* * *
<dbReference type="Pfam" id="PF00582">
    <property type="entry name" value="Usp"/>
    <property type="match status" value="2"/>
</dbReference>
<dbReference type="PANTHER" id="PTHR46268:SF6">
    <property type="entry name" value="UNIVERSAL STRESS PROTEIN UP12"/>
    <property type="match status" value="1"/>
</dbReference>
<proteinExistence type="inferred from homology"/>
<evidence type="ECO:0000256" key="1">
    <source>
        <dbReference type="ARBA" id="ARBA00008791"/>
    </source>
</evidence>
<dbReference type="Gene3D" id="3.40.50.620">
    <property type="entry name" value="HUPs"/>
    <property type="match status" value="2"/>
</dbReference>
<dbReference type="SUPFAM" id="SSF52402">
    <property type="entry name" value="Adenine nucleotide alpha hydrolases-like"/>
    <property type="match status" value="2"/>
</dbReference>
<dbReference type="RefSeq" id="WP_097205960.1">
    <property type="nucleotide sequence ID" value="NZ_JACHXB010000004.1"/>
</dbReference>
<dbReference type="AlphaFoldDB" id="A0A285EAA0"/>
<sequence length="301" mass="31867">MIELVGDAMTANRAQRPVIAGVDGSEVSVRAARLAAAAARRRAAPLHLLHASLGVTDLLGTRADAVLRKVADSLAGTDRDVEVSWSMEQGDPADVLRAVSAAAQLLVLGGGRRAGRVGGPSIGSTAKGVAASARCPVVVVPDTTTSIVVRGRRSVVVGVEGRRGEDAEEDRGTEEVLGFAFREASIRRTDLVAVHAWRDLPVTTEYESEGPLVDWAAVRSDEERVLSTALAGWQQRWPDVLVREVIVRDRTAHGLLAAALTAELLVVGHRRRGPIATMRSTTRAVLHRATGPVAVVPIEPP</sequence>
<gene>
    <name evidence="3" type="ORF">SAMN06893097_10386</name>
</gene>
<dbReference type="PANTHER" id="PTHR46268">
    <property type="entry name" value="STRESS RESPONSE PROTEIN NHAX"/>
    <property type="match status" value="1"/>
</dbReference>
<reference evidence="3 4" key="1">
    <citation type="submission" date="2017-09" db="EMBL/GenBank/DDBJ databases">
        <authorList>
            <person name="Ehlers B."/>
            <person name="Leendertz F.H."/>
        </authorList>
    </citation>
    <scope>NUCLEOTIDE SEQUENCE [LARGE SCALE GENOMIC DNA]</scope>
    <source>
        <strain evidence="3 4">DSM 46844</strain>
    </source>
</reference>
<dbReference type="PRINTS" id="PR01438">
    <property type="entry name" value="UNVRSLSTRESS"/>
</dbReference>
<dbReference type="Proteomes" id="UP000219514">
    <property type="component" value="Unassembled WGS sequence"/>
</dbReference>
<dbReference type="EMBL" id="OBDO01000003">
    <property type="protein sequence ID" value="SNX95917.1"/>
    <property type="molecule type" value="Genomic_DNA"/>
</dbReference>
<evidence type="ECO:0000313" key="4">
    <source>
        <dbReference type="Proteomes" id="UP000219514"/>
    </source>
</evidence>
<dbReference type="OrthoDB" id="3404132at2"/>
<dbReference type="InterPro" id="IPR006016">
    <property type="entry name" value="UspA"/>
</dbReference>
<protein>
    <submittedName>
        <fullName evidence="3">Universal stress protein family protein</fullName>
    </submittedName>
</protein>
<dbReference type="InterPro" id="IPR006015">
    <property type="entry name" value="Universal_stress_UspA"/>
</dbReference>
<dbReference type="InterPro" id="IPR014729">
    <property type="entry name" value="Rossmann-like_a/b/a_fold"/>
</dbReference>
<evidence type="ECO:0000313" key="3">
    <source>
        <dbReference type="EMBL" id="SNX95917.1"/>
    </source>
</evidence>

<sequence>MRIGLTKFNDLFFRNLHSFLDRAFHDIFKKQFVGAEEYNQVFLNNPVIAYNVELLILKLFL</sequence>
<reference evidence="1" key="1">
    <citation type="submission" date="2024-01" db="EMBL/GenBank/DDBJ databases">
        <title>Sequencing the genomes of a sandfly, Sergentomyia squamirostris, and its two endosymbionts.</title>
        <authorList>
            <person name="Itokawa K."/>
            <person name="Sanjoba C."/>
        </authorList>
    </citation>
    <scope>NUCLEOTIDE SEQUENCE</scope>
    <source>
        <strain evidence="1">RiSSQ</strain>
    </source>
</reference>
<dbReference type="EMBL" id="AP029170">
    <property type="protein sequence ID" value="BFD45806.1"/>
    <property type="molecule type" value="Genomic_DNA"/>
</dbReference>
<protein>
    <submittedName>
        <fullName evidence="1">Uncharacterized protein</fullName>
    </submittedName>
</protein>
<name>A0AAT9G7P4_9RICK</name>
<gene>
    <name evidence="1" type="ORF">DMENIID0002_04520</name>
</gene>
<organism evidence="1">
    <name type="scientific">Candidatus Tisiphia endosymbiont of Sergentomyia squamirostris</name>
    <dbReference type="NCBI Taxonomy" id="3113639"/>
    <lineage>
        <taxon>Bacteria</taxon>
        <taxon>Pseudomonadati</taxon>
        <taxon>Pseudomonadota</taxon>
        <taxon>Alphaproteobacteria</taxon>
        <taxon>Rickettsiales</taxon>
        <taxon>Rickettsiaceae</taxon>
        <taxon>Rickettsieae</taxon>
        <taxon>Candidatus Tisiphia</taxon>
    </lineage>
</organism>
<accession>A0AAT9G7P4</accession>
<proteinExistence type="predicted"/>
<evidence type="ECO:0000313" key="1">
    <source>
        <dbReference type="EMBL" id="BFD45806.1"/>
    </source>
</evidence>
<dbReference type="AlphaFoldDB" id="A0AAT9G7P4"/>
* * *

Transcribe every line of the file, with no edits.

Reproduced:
<dbReference type="Pfam" id="PF00582">
    <property type="entry name" value="Usp"/>
    <property type="match status" value="2"/>
</dbReference>
<dbReference type="PANTHER" id="PTHR46268:SF6">
    <property type="entry name" value="UNIVERSAL STRESS PROTEIN UP12"/>
    <property type="match status" value="1"/>
</dbReference>
<proteinExistence type="inferred from homology"/>
<evidence type="ECO:0000256" key="1">
    <source>
        <dbReference type="ARBA" id="ARBA00008791"/>
    </source>
</evidence>
<dbReference type="Gene3D" id="3.40.50.620">
    <property type="entry name" value="HUPs"/>
    <property type="match status" value="2"/>
</dbReference>
<dbReference type="SUPFAM" id="SSF52402">
    <property type="entry name" value="Adenine nucleotide alpha hydrolases-like"/>
    <property type="match status" value="2"/>
</dbReference>
<dbReference type="RefSeq" id="WP_097205960.1">
    <property type="nucleotide sequence ID" value="NZ_JACHXB010000004.1"/>
</dbReference>
<dbReference type="AlphaFoldDB" id="A0A285EAA0"/>
<sequence length="301" mass="31867">MIELVGDAMTANRAQRPVIAGVDGSEVSVRAARLAAAAARRRAAPLHLLHASLGVTDLLGTRADAVLRKVADSLAGTDRDVEVSWSMEQGDPADVLRAVSAAAQLLVLGGGRRAGRVGGPSIGSTAKGVAASARCPVVVVPDTTTSIVVRGRRSVVVGVEGRRGEDAEEDRGTEEVLGFAFREASIRRTDLVAVHAWRDLPVTTEYESEGPLVDWAAVRSDEERVLSTALAGWQQRWPDVLVREVIVRDRTAHGLLAAALTAELLVVGHRRRGPIATMRSTTRAVLHRATGPVAVVPIEPP</sequence>
<gene>
    <name evidence="3" type="ORF">SAMN06893097_10386</name>
</gene>
<dbReference type="PANTHER" id="PTHR46268">
    <property type="entry name" value="STRESS RESPONSE PROTEIN NHAX"/>
    <property type="match status" value="1"/>
</dbReference>
<reference evidence="3 4" key="1">
    <citation type="submission" date="2017-09" db="EMBL/GenBank/DDBJ databases">
        <authorList>
            <person name="Ehlers B."/>
            <person name="Leendertz F.H."/>
        </authorList>
    </citation>
    <scope>NUCLEOTIDE SEQUENCE [LARGE SCALE GENOMIC DNA]</scope>
    <source>
        <strain evidence="3 4">DSM 46844</strain>
    </source>
</reference>
<dbReference type="PRINTS" id="PR01438">
    <property type="entry name" value="UNVRSLSTRESS"/>
</dbReference>
<dbReference type="Proteomes" id="UP000219514">
    <property type="component" value="Unassembled WGS sequence"/>
</dbReference>
<dbReference type="EMBL" id="OBDO01000003">
    <property type="protein sequence ID" value="SNX95917.1"/>
    <property type="molecule type" value="Genomic_DNA"/>
</dbReference>
<evidence type="ECO:0000313" key="4">
    <source>
        <dbReference type="Proteomes" id="UP000219514"/>
    </source>
</evidence>
<dbReference type="OrthoDB" id="3404132at2"/>
<dbReference type="InterPro" id="IPR006016">
    <property type="entry name" value="UspA"/>
</dbReference>
<protein>
    <submittedName>
        <fullName evidence="3">Universal stress protein family protein</fullName>
    </submittedName>
</protein>
<dbReference type="InterPro" id="IPR006015">
    <property type="entry name" value="Universal_stress_UspA"/>
</dbReference>
<dbReference type="InterPro" id="IPR014729">
    <property type="entry name" value="Rossmann-like_a/b/a_fold"/>
</dbReference>
<evidence type="ECO:0000313" key="3">
    <source>
        <dbReference type="EMBL" id="SNX95917.1"/>
    </source>
</evidence>

<sequence>MRIGLTKFNDLFFRNLHSFLDRAFHDIFKKQFVGAEEYNQVFLNNPVIAYNVELLILKLFL</sequence>
<reference evidence="1" key="1">
    <citation type="submission" date="2024-01" db="EMBL/GenBank/DDBJ databases">
        <title>Sequencing the genomes of a sandfly, Sergentomyia squamirostris, and its two endosymbionts.</title>
        <authorList>
            <person name="Itokawa K."/>
            <person name="Sanjoba C."/>
        </authorList>
    </citation>
    <scope>NUCLEOTIDE SEQUENCE</scope>
    <source>
        <strain evidence="1">RiSSQ</strain>
    </source>
</reference>
<dbReference type="EMBL" id="AP029170">
    <property type="protein sequence ID" value="BFD45806.1"/>
    <property type="molecule type" value="Genomic_DNA"/>
</dbReference>
<protein>
    <submittedName>
        <fullName evidence="1">Uncharacterized protein</fullName>
    </submittedName>
</protein>
<name>A0AAT9G7P4_9RICK</name>
<gene>
    <name evidence="1" type="ORF">DMENIID0002_04520</name>
</gene>
<organism evidence="1">
    <name type="scientific">Candidatus Tisiphia endosymbiont of Sergentomyia squamirostris</name>
    <dbReference type="NCBI Taxonomy" id="3113639"/>
    <lineage>
        <taxon>Bacteria</taxon>
        <taxon>Pseudomonadati</taxon>
        <taxon>Pseudomonadota</taxon>
        <taxon>Alphaproteobacteria</taxon>
        <taxon>Rickettsiales</taxon>
        <taxon>Rickettsiaceae</taxon>
        <taxon>Rickettsieae</taxon>
        <taxon>Candidatus Tisiphia</taxon>
    </lineage>
</organism>
<accession>A0AAT9G7P4</accession>
<proteinExistence type="predicted"/>
<evidence type="ECO:0000313" key="1">
    <source>
        <dbReference type="EMBL" id="BFD45806.1"/>
    </source>
</evidence>
<dbReference type="AlphaFoldDB" id="A0AAT9G7P4"/>